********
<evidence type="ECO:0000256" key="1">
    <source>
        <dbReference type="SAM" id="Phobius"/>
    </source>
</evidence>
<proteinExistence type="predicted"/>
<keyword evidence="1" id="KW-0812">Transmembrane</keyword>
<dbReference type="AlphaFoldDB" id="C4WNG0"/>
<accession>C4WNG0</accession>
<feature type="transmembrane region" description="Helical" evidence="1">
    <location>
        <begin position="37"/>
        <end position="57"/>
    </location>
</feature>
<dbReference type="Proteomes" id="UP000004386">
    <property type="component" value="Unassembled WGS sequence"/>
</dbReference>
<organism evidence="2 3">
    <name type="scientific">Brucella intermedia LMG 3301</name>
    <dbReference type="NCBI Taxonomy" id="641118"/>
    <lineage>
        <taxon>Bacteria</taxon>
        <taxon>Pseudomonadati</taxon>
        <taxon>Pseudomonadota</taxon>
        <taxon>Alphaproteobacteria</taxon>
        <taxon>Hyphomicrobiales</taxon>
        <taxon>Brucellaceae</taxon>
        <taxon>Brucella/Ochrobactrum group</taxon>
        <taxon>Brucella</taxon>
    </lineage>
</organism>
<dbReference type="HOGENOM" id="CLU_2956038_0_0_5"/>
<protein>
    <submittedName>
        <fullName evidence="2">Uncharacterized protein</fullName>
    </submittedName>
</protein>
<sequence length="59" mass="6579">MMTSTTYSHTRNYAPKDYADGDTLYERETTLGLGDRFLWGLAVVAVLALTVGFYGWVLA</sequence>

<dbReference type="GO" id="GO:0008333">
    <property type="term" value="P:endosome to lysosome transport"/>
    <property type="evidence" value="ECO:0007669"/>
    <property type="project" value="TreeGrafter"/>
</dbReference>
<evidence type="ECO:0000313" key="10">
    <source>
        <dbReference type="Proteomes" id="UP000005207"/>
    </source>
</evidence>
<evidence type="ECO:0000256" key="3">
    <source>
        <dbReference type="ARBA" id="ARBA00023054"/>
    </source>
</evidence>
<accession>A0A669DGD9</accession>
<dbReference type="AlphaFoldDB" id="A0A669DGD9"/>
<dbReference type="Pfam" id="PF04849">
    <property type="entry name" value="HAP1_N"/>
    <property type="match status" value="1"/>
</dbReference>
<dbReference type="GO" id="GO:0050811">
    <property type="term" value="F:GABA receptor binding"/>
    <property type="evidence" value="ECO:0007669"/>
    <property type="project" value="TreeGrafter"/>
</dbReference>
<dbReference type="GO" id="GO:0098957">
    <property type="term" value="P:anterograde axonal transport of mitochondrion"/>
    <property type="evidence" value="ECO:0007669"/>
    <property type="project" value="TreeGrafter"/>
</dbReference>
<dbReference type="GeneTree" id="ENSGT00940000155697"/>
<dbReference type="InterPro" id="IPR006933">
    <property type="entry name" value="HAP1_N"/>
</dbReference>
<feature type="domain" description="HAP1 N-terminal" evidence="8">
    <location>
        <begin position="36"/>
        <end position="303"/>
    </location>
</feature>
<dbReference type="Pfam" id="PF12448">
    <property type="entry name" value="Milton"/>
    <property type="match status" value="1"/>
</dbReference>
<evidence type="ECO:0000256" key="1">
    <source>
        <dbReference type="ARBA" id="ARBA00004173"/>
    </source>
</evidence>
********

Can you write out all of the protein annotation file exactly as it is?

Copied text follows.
<evidence type="ECO:0000256" key="1">
    <source>
        <dbReference type="SAM" id="Phobius"/>
    </source>
</evidence>
<proteinExistence type="predicted"/>
<keyword evidence="1" id="KW-0812">Transmembrane</keyword>
<dbReference type="AlphaFoldDB" id="C4WNG0"/>
<accession>C4WNG0</accession>
<feature type="transmembrane region" description="Helical" evidence="1">
    <location>
        <begin position="37"/>
        <end position="57"/>
    </location>
</feature>
<dbReference type="Proteomes" id="UP000004386">
    <property type="component" value="Unassembled WGS sequence"/>
</dbReference>
<organism evidence="2 3">
    <name type="scientific">Brucella intermedia LMG 3301</name>
    <dbReference type="NCBI Taxonomy" id="641118"/>
    <lineage>
        <taxon>Bacteria</taxon>
        <taxon>Pseudomonadati</taxon>
        <taxon>Pseudomonadota</taxon>
        <taxon>Alphaproteobacteria</taxon>
        <taxon>Hyphomicrobiales</taxon>
        <taxon>Brucellaceae</taxon>
        <taxon>Brucella/Ochrobactrum group</taxon>
        <taxon>Brucella</taxon>
    </lineage>
</organism>
<dbReference type="HOGENOM" id="CLU_2956038_0_0_5"/>
<protein>
    <submittedName>
        <fullName evidence="2">Uncharacterized protein</fullName>
    </submittedName>
</protein>
<sequence length="59" mass="6579">MMTSTTYSHTRNYAPKDYADGDTLYERETTLGLGDRFLWGLAVVAVLALTVGFYGWVLA</sequence>

<dbReference type="GO" id="GO:0008333">
    <property type="term" value="P:endosome to lysosome transport"/>
    <property type="evidence" value="ECO:0007669"/>
    <property type="project" value="TreeGrafter"/>
</dbReference>
<evidence type="ECO:0000313" key="10">
    <source>
        <dbReference type="Proteomes" id="UP000005207"/>
    </source>
</evidence>
<evidence type="ECO:0000256" key="3">
    <source>
        <dbReference type="ARBA" id="ARBA00023054"/>
    </source>
</evidence>
<accession>A0A669DGD9</accession>
<dbReference type="AlphaFoldDB" id="A0A669DGD9"/>
<dbReference type="Pfam" id="PF04849">
    <property type="entry name" value="HAP1_N"/>
    <property type="match status" value="1"/>
</dbReference>
<dbReference type="GO" id="GO:0050811">
    <property type="term" value="F:GABA receptor binding"/>
    <property type="evidence" value="ECO:0007669"/>
    <property type="project" value="TreeGrafter"/>
</dbReference>
<dbReference type="GO" id="GO:0098957">
    <property type="term" value="P:anterograde axonal transport of mitochondrion"/>
    <property type="evidence" value="ECO:0007669"/>
    <property type="project" value="TreeGrafter"/>
</dbReference>
<dbReference type="GeneTree" id="ENSGT00940000155697"/>
<dbReference type="InterPro" id="IPR006933">
    <property type="entry name" value="HAP1_N"/>
</dbReference>
<feature type="domain" description="HAP1 N-terminal" evidence="8">
    <location>
        <begin position="36"/>
        <end position="303"/>
    </location>
</feature>
<dbReference type="Pfam" id="PF12448">
    <property type="entry name" value="Milton"/>
    <property type="match status" value="1"/>
</dbReference>
<evidence type="ECO:0000256" key="1">
    <source>
        <dbReference type="ARBA" id="ARBA00004173"/>
    </source>
</evidence>